The future of the UK’s energy sector is being fundamentally re-shaped through a combination of COVID-19, the energy transition, technology & innovation and changing industry dynamics. By building on the UK’s track record as a world class basin for oil, gas and offshore wind, there is significant scope to create a new, leading net zero energy basin and turn the UK into an offshore powerhouse.
It is estimated that over £170 billion will be invested on capital and decommissioning activities in the offshore energy (including oil & gas, offshore wind, CCUS and offshore hydrogen) in the North Sea between 2021 and 2030. With the overall number of jobs in the UKCS oil and gas industry projected to decline over time, the degree of transferability of jobs to adjacent energy sectors such as offshore wind, CCUS, hydrogen or other industrial sectors will be key to ensure the UKs retains its world class skills and capabilities.
With investment driving activity and activity driving people demand, future jobs will be closely correlated to the investment in the basin. With many of the skills and competencies required for the offshore energy sector to be highly interchangeable, there is a unique opportunity to create a new world class net zero energy workforce.
Robert Gordon University (RGU) in its recent UK Offshore Energy Workforce Transferability review highlight that the offshore energy workforce mix will change significantly in the next 10 years, with roles in decarbonised energies projected to increase from 20% to 65% of all jobs in the offshore energy sector.
The review also indicates that around 200,000 people are likely to be required in 2030 to support activities in the UK offshore energy sector, including offshore wind, hydrogen, CCUS activities and oil and gas. This compares to around 160,000 people directly and indirectly employed in the UK offshore energy sector in 2021.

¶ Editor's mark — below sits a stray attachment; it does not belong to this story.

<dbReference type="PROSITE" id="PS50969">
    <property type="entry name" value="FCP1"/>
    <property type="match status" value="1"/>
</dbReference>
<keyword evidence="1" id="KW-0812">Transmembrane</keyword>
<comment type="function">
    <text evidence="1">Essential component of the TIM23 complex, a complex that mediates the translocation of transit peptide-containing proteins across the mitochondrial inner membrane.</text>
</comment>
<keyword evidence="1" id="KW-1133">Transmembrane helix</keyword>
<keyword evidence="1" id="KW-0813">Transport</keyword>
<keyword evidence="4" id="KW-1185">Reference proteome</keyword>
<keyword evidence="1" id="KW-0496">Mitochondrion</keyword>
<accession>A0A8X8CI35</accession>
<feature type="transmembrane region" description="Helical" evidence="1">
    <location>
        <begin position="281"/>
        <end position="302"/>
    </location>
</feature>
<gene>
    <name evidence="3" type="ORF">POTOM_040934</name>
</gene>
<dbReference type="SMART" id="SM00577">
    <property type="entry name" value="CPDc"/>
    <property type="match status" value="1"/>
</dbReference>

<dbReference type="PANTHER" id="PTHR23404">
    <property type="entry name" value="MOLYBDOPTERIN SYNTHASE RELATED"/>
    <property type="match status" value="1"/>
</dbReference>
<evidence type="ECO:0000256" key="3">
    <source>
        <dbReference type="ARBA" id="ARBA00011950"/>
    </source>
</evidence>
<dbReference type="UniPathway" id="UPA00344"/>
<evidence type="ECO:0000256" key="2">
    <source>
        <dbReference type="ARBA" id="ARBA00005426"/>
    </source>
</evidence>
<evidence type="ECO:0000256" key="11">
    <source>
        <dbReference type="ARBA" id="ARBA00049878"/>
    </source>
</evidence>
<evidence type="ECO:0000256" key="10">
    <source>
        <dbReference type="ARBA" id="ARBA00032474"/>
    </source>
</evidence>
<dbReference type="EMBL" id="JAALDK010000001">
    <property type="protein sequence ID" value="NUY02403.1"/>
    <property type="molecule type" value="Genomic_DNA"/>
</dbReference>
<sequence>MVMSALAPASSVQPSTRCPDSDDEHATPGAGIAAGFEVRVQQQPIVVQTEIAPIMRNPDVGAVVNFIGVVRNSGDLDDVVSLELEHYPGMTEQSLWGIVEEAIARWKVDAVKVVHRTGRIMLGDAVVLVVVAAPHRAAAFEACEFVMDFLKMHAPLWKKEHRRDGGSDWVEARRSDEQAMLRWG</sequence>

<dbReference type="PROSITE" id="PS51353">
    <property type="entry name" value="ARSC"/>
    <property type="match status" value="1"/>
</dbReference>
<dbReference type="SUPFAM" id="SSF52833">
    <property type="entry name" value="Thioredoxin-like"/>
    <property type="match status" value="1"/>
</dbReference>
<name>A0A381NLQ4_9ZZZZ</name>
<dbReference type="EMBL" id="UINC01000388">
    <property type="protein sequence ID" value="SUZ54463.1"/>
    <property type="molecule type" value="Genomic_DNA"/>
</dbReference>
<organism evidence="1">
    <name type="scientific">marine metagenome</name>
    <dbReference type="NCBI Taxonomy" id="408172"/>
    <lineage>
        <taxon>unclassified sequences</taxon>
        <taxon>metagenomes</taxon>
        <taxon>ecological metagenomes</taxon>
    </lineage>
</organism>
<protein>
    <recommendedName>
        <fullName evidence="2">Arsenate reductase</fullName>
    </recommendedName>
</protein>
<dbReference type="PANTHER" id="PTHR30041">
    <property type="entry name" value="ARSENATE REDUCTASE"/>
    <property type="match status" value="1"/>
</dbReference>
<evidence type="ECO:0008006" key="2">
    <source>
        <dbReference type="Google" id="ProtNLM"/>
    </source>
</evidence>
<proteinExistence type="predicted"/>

The oil and gas workforce are well placed to take advantage of the new opportunities in the offshore renewables sector. Over 90% of the UK’s oil and gas workforce have medium to high skills transferability and the majority are well positioned to work in adjacent offshore energy sectors. Particularly soft skills and other non-technical skills are generally highly transferable.
Around 80% of the UK offshore energy jobs in 2030 are envisaged to be in nine key job families - Operations, Technicians, Engineering, Projects, Commercial/Business development/ Marketing, Procurement/ Supply chain management, Finance, HR and Health, Safety, Sustainability and Environment (HSSE), with the remaining 20% of the workforce employed in over 14 other job families.
It is key that UK and devolved governments work together with the offshore energy sector to ensure the managed transition of skills and experience in a way that protects and sustains key UK energy jobs. The prize of delivering the targets identified for offshore wind, oil and gas, hydrogen and CCUS by 2030 is hugely material. Success can deliver around 200,000 jobs by 2030. However, the combined impact of lower ambitions, reduced activity level and accelerated decline in the oil and gas industry could reduce the offshore energy workforce requirements to fewer than 140,000 jobs by 2030.
The higher education sector will have a key role to play in upskilling and reskilling the offshore energy workforce and it is encouraging to see that universities and colleges across the UK are developing new and exciting programmes to support the energy transition.
In support, RGU has set targets for 60% of its course portfolio to incorporate a net zero narrative by 2023, rising to 100% by 2025 and the university is evolving its energy-related course offering to complement and augment the climate emergency and net zero narrative.
Read the latest issue of the OGV Energy magazine HERE.